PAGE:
microfilament
Cytoplasmic filament, 5-7nm thick, of F-actin that can be decorated with HMM; may be laterally associated with other proteins (tropomyosin, a -actinin) in some cases, and may ...
microglial cell
Small glial cells of mesodermal origin, with scanty cytoplasm and small spiny processes. Distributed throughout grey and white matter. Derive from monocytes and invade neural ...
microglobulin
Any small globular plasma protein. See beta-2-microglobulin.
microinjection
The insertion of a substance into a cell through a microelectrode. Typical applications include the injection of drugs, histochemical markers (such as horseradish peroxidase or ...
micronucleus
The smaller nucleus in ciliate protozoans, fully active in inheritance and passed after meiosis to conjugating pairs. Gives rise to the macronucleus or macronuclei. Genes in ...
microperoxidase
Part of a cytochrome c molecule that retains haem group and has peroxidase activity.
microperoxisome
Small peroxisomesof 150-250nm diameter found in most cells.
micropinocytosis
Pinocytosis of small vesicles (around 100nm in diameter). Not blocked by cytochalasins.
micropore filters
Filters made of a meshwork of cellulose acetate or nitrate and with defined pore size. They can be autoclaved, and the smaller pore sizes (0.22 m m, 0.45 m m) are used for ...
microprobe
See electron microprobe.
micropyle
(1) Small hole or aperture in the protective tissue surrounding a plant ovule, through which the pollen tube enters at fertilization. Develops into a small hole in the seed coat ...
microsatellites
Short sequences of di- or trinucleotide repeats of very variable length distributed widely throughout the genome. Using PCR primers to the unique sequences upstream and ...
microsequencing
Sequencing of very small amounts of protein - often a prelude to producing an oligonucleotide probe, screening a cDNA library and cloning.
microsomal fraction
See microsomes.
microsomes
Heterogenous set of vesicles 20-200nm in diameter formed from the endoplasmic reticulum when cells are disrupted.
microspikes
Projections from the leading edge of some cells, particularly, but not exclusively, nerve growth cones. They are usually about 100nm diameter, 5-10 m m long, and are supported by ...
microspore
A haploid spore produced by a plant sporophyte that develops into a male gametophyte. In seed plants, it corresponds to the developing pollen grain at the uninucleate stage. ...
microtome
A device used for cutting sections from an embedded specimen, either for light- or electron-microscopy.
microtrabecular network
Complex network arrangement seen using the high-voltage electron microscope to look at the cytoplasm of cells prepared by very rapid freezing. The suggestion was that most ...
microtubule
Cytoplasmic tubule, 25nm outside diameter with a 5nm thick wall. Made of tubulin heterodimers packed in a three-start helix (or of 13 protofilaments looked at another way), and ...
microtubule organizing centres
(= MTOC) Rather amorphous region of cytoplasm from which microtubules radiate. The pattern and number of microtubules is determined by the MTOC. The pericentriolar region is ...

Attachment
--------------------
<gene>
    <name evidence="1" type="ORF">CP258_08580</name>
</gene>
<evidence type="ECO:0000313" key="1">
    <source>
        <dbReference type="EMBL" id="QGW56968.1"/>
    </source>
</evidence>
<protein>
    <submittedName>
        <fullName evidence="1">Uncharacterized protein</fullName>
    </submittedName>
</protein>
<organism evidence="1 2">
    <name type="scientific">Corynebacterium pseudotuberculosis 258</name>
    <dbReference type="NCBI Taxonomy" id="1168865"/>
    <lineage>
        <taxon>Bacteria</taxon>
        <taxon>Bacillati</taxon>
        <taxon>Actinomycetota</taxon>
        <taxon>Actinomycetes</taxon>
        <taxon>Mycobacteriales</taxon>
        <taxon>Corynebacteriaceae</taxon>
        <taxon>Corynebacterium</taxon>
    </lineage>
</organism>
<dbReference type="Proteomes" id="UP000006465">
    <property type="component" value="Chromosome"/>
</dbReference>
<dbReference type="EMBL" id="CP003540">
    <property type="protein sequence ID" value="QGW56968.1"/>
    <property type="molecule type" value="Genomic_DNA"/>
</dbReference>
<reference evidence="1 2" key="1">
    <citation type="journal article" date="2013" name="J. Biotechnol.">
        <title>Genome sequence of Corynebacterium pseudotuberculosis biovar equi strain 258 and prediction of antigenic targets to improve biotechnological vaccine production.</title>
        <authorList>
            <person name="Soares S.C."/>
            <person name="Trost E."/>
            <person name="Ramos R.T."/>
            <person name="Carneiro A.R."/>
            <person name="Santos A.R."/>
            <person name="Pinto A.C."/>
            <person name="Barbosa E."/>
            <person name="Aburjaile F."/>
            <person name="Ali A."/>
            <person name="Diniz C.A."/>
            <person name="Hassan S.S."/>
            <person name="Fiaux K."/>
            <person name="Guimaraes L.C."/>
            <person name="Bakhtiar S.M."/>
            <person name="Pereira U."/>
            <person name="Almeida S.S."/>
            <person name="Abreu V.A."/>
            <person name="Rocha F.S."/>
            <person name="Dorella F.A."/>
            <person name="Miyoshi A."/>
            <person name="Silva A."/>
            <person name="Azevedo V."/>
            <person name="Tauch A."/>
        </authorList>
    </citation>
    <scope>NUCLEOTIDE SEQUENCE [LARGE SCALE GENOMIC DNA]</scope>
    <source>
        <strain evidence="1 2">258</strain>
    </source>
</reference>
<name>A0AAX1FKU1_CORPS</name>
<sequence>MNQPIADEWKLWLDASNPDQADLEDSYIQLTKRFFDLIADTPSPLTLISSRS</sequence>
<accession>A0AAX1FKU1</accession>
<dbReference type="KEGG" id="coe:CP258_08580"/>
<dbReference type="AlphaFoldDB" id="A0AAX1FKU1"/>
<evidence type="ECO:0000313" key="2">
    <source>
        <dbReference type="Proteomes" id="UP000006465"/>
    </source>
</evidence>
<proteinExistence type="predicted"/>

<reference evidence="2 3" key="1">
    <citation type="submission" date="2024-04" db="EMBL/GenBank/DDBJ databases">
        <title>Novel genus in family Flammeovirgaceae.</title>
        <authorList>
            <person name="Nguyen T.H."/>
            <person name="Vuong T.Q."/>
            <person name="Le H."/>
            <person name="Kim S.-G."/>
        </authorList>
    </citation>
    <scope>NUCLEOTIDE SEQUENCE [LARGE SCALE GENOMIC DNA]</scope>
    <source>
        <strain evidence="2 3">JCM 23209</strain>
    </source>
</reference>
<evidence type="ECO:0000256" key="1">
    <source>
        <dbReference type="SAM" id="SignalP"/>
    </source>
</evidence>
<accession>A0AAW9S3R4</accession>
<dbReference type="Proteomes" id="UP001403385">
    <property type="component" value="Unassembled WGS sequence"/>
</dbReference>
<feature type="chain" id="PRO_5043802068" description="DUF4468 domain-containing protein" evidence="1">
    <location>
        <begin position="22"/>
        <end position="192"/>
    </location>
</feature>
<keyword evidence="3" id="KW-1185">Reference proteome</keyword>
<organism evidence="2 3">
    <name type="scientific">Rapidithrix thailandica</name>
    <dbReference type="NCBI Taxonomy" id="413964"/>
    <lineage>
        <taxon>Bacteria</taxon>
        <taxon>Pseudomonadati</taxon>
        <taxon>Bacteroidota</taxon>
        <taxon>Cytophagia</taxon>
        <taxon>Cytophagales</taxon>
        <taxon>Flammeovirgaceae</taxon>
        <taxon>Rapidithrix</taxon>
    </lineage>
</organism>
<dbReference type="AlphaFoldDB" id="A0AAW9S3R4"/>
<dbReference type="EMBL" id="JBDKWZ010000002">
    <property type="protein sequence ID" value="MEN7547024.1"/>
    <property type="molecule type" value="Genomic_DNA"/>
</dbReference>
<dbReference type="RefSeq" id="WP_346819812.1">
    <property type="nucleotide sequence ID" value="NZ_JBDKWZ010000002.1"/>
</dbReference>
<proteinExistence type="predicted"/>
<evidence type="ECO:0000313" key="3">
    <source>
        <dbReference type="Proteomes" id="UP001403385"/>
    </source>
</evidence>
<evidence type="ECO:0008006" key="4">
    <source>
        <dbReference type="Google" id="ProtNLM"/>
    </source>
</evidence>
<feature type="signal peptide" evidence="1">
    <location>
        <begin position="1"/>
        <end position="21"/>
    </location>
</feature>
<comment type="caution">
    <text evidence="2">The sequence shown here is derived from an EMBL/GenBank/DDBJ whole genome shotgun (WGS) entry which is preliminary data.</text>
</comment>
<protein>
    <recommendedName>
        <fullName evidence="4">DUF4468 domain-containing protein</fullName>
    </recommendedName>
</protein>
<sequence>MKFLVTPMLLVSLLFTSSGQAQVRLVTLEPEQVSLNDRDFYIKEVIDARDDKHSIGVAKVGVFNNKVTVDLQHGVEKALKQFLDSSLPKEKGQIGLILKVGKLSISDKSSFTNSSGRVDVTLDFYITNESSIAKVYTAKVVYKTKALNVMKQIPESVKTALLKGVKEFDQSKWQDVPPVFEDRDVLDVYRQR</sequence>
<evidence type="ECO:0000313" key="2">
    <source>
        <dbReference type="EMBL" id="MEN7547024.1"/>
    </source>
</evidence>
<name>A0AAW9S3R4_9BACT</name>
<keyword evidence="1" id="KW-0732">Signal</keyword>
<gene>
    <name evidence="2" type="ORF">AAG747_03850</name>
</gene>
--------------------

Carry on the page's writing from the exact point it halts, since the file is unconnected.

Microtus
Genus of voles and meadow mice.
microvillus
(= microvilli (plural) ) Projection from the apical surface of an epithelial cell that is supported by a central core of microfilaments associated with bundling proteins such as ...
Microviridae
A diverse group of ssDNA bacteriophages, also known as fX phage group or isometric ssDNA phages.
midbody
Dense structure formed during cytokinesis at the cleavage furrow. It consists of remnants of spindle fibres and other amorphous material and disappears before cell division ...
middle-lamella
First part of the plant cell wall to be formed, laid down in the phragmoplast during cell division as the cell plate. Subsequently makes up the central part of the double ...
midiprep
Slang, denoting a medium scale purification of plasmid from a bacterial culture. Usually used to describe preparations from 10-100ml culture. See also miniprep, maxiprep, ...
midkine
Heparin-binding growth factor (13 kD) of the TGF- b ; superfamily; has 50% sequence identity with heparin-binding growth-associated molecule (HB-GAM). Structurally unrelated to ...
MIF
See macrophage inhibition factor, or migration inhibitory factor.
Mig
(= m119) Mouse protein induced by IFN g ( interferon g). See also cytokines.
migration inhibitory factor
Factor that inhibits macrophage movement. Originally defined on basis of inhibition of emigration of mononuclear cells from capillary (haematocrit) tubes; more recently a 13 kD ...
mil
An oncogene, identified in bird and mouse sarcomas, encoding a serine/threonine protein kinase.
Millipore filter
Trade name for a well-known brand of micropore filters.
Mimosa pudica
The "sensitive plant" whose leaflets fold inwards very rapidly when touched. A more vigorous stimulus causes the whole leaf to droop, and the stimulus can be transmitted to ...
mimotope
Compound that mimics the structure of a conformational epitope and that will elicit an identical antibody response (whereas a mimetic would not have the same antigenicity). ...
mineralocorticoid
Natural or synthetic corticosteroid that acts on water and electrolyte balance by promoting retention of sodium ions and excretion of potassium ions in the kidney. Aldosterone ...